5 Ways Parents Can Do To Help Build A Child’s Self-esteem

5 Ways Parents Can Do To Help Build A Child's Self-esteem

Children learn and grow when they try new things, face challenges, and bounce back. With high self-esteem, children will be able to get good performance more efficiently. This is why parents should do their best to develop a child’s self-esteem.

This article will go through knowledge about self-esteem in children, how it is developed, and 5 effective ways parents can do to help build a child’s self-esteem.

What is Self-esteem?


Self-esteem refers to a person’s overall sense of value or worth. It can be considered a measure of how much a person “values, approves of, appreciates, prizes, or likes him or herself” (Adler & Stewart, 2004).

Children with self-esteem:

  • feel confident and think they can face new challenging things well
  • believe in and be proud of what they can do
  • believe and think good things about themselves

Children with low self-esteem:

  • feel a lack of confidence in themselves and compare negatively to other children
  • might say things like “I can’t do that” or feel hard on themselves
  • resist trying new challenging things

How Self-Esteem Develops


Self-esteem develops slowly over time. When your children are first born, they do not have self-esteem, but it develops gradually from observing and feeling from those around them, such as their parents, sisters, and brothers.

Self-esteem can start just because a child feels safe, loved, and accepted. It can start when a baby gets attention and loving care from parents.

Toddlers are starting to develop an understanding of themselves from observing the behaviour and feedback of older people. 

Preschoolers start to compare themselves with others and might ask whether they’re the strongest, fastest, or best at whatever they do.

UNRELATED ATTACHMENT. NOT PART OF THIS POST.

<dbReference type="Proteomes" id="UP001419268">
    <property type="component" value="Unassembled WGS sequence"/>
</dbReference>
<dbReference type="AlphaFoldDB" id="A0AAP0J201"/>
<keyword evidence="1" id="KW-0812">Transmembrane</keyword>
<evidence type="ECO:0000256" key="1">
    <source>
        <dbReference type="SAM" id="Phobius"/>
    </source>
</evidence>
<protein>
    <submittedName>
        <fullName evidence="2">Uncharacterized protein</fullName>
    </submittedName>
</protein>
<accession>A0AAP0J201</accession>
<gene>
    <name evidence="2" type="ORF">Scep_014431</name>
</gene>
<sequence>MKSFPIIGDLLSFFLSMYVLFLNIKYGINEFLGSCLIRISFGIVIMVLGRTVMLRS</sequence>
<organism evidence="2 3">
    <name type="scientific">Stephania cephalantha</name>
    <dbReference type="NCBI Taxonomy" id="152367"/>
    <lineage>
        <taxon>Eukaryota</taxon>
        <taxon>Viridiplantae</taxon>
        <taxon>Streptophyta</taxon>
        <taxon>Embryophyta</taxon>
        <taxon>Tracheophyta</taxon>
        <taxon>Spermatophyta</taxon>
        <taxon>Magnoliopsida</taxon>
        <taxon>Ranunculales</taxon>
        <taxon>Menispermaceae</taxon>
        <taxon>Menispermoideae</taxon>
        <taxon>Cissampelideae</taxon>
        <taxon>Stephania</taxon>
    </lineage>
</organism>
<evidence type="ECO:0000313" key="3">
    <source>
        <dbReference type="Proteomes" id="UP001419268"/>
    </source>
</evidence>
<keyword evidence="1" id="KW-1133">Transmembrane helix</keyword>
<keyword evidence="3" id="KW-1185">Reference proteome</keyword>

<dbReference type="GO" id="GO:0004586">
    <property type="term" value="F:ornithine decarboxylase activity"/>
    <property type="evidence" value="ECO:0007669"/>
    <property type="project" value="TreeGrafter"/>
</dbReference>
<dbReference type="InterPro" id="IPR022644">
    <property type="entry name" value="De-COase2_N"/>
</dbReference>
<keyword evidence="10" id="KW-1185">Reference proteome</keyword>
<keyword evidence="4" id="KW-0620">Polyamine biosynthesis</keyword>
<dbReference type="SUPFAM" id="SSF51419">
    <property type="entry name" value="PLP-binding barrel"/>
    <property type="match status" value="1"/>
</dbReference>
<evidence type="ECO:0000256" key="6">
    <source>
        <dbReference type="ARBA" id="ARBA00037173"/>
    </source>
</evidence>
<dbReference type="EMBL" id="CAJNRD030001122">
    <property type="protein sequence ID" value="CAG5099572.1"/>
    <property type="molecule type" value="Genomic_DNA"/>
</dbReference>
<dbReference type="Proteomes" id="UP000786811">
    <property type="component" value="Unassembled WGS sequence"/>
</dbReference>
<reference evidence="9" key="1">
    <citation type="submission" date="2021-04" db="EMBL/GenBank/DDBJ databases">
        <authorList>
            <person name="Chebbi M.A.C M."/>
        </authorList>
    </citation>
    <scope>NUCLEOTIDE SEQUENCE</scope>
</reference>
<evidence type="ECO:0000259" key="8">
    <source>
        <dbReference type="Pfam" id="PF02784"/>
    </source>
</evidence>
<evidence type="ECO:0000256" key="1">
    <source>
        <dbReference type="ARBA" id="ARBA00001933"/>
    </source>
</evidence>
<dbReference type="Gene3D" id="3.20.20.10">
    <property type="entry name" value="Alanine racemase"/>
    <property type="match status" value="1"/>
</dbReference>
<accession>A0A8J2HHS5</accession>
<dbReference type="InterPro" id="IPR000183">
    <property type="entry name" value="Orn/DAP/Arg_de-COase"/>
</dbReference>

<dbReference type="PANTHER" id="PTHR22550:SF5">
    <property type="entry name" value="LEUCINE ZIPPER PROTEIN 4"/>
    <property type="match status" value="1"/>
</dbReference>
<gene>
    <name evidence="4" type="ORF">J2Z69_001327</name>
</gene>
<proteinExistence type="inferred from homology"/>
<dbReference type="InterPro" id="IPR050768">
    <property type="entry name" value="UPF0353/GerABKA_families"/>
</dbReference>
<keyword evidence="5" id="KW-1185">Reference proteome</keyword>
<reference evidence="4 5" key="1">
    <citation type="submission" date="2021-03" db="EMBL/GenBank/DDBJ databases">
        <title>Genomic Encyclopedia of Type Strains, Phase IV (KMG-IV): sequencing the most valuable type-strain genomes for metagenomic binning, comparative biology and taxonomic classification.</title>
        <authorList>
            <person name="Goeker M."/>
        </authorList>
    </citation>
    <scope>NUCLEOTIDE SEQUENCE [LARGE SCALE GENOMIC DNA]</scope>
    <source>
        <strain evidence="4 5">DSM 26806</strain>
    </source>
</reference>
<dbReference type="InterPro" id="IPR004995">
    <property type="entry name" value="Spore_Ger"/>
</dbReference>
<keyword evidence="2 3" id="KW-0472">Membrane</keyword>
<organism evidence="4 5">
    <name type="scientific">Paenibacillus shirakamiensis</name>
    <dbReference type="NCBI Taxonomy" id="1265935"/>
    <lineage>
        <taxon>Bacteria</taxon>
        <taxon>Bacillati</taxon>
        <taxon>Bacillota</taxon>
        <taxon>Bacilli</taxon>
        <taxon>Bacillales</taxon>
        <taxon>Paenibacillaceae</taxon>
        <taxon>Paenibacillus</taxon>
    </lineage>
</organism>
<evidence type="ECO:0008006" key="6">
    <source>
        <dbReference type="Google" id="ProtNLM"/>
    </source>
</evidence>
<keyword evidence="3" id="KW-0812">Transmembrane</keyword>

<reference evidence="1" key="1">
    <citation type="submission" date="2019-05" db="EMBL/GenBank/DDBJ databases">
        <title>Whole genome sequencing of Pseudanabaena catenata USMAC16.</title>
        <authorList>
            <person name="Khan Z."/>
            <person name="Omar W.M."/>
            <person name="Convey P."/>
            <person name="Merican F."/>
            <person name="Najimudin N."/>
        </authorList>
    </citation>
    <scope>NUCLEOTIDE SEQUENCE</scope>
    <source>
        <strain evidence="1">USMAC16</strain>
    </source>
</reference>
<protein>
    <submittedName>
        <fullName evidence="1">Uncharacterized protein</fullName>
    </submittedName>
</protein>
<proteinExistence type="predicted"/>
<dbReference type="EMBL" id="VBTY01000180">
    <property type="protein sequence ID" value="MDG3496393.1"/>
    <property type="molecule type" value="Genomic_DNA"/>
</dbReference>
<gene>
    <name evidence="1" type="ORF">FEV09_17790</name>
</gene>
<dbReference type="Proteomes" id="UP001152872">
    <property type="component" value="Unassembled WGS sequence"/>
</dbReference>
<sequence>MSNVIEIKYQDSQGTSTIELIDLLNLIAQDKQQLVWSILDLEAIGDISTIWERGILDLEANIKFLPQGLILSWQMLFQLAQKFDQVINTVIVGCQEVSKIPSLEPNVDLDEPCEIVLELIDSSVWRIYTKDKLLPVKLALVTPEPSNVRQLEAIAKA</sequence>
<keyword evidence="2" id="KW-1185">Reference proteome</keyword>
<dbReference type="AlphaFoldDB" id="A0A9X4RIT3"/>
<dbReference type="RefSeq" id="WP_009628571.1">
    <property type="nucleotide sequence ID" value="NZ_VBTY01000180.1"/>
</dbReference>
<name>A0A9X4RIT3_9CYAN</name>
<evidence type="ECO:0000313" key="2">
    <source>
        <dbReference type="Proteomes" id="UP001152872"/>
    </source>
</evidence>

As your children grow, self-esteem can grow and change gradually.

Self-esteem is proven to be the foundation of self-confidence.

Here are five effective ways parents can help boost their child’s self-esteem:

1. Set Realistic Expectations

Children need you to tell them what they can and cannot do. They need you to educate them and give them instructions so they know right and wrong. Your realistic expectations and boundaries are important for kids.

Based on that, children will act within the allowed framework and tend to act appropriately.

Parents can help children set achievable goals and celebrate their progress. Unrealistic expectations can lead to feelings of inadequacy and disappointment. You encourage them to focus on personal growth and effort rather than comparing themselves to others.

2. Unconditional Love and Support

You can believe it or not: Even a hug is significant to a child! They feel they are valued and loved, thereby building self-esteem over time.

Parents should often tell love and support unconditionally to children. Make sure they know that your love is not based on their achievements or successes but on who they are as a person.